What's All The Hype With A Raw Whole Food Diet About?
It seems today that everyone has the perfect diet that will help you lose weight, feel better and have more energy. Diets tell us to eat carbs, avoid carbs, eat protein or not, be vegetarian, go dairy free, go wheat free. And now the raw foods diet is getting attention. What does this diet involve? How can a person survive eating only raw foods?
What is the Raw Food Diet?
The raw food diet is exactly as it says: you consume only raw food. That means no meat, no animal products of any kind, including milk, cheese and eggs. Food should not be cooked over 116F degrees to maintain all the nutrients, vitamins and enzymes present in raw food. Here are some raw food ideas to get you thinking.
- Fruits- fresh, juiced, or dried
- Vegetables-fresh, juiced or dried
- Coconut milk
Typical Preparation of Raw Foods
Since you cannot cook food over 116 F, preparation of food takes some creativity. Seeds, grains and beans are soaked to soften. Juicing is a great way to extract minerals from a raw food; the leftover pulp can be used as well. Blending foods together is an easy way to make food; a coarse blend could make salsa, while thorough blending would make a soup base. Preparation may take a while, but not much longer than cooking would, unless your idea of cooking is to pop a frozen dinner into the microwave.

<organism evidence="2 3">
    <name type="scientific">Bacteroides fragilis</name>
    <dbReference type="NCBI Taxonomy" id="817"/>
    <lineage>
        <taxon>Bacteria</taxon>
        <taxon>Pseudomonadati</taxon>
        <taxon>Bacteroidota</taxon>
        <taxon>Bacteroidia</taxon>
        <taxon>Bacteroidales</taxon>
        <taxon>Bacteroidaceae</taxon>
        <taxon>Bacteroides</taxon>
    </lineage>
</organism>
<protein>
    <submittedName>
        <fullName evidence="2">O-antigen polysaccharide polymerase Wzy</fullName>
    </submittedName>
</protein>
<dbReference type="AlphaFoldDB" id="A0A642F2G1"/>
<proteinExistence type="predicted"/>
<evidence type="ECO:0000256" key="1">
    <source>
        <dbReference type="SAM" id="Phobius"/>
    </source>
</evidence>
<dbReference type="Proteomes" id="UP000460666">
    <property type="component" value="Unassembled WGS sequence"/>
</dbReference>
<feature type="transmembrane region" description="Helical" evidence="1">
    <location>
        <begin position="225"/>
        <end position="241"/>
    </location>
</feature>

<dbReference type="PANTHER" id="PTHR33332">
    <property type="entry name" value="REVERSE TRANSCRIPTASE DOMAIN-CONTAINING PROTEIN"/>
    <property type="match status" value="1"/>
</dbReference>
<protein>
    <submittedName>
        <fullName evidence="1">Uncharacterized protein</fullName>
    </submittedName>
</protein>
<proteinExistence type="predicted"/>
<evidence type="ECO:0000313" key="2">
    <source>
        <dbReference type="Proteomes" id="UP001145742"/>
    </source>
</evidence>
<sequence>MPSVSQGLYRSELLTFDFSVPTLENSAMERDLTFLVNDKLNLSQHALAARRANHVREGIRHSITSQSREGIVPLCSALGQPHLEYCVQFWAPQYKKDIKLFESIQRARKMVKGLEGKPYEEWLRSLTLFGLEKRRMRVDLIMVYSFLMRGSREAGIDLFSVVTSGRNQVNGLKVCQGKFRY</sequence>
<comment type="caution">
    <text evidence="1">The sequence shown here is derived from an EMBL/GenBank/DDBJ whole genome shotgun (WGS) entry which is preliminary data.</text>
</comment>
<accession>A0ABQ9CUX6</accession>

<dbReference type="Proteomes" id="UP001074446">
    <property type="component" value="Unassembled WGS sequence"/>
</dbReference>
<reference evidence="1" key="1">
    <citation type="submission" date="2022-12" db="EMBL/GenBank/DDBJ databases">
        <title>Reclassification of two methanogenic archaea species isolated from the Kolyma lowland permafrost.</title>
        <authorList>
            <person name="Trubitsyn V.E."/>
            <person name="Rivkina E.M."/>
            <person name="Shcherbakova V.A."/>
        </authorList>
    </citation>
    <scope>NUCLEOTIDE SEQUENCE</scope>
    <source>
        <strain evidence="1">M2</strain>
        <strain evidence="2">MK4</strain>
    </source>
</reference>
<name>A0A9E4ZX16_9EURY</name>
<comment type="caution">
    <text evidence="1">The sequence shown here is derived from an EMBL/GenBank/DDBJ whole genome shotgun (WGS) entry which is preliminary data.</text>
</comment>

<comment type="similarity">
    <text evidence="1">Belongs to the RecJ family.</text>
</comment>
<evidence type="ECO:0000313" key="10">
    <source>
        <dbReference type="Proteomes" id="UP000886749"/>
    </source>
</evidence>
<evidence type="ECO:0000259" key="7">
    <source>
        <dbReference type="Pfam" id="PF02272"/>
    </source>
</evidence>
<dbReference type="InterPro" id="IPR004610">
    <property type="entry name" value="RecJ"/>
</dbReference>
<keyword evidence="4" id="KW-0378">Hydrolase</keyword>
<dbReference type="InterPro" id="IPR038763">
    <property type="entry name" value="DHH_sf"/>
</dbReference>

Benefits of the Raw Food Diet
There are many benefits to consuming mostly raw foods. Simply the avoidance of animal products alone cuts out most sources of cholesterol and fat that are bad for the body. Eating raw foods can lower cholesterol and heart disease, boost the immune system and energy levels, aid digestion and those who eat raw foods generally weight less than others.
Raw Foods and IBS
There haven't been any studies focusing on the raw food diet and IBS. Due to the wide variety of IBS triggers, no one can say for sure if the raw food diet is appropriate for those with IBS. Some people find cooked foods sit better with them, while others proclaim the benefits of eating fresh foods. Whatever your case may be, it is important to eat enough fresh fruits and vegetables as well as fiber and whole grains. Perhaps, instead of ascribing to any specific diet plan, formulate your own that best suits your IBS needs. You may find dairy especially gentle on your digestive system or maybe dairy is a trigger of IBS. Be sure to actively seek out the most beneficial diet for you.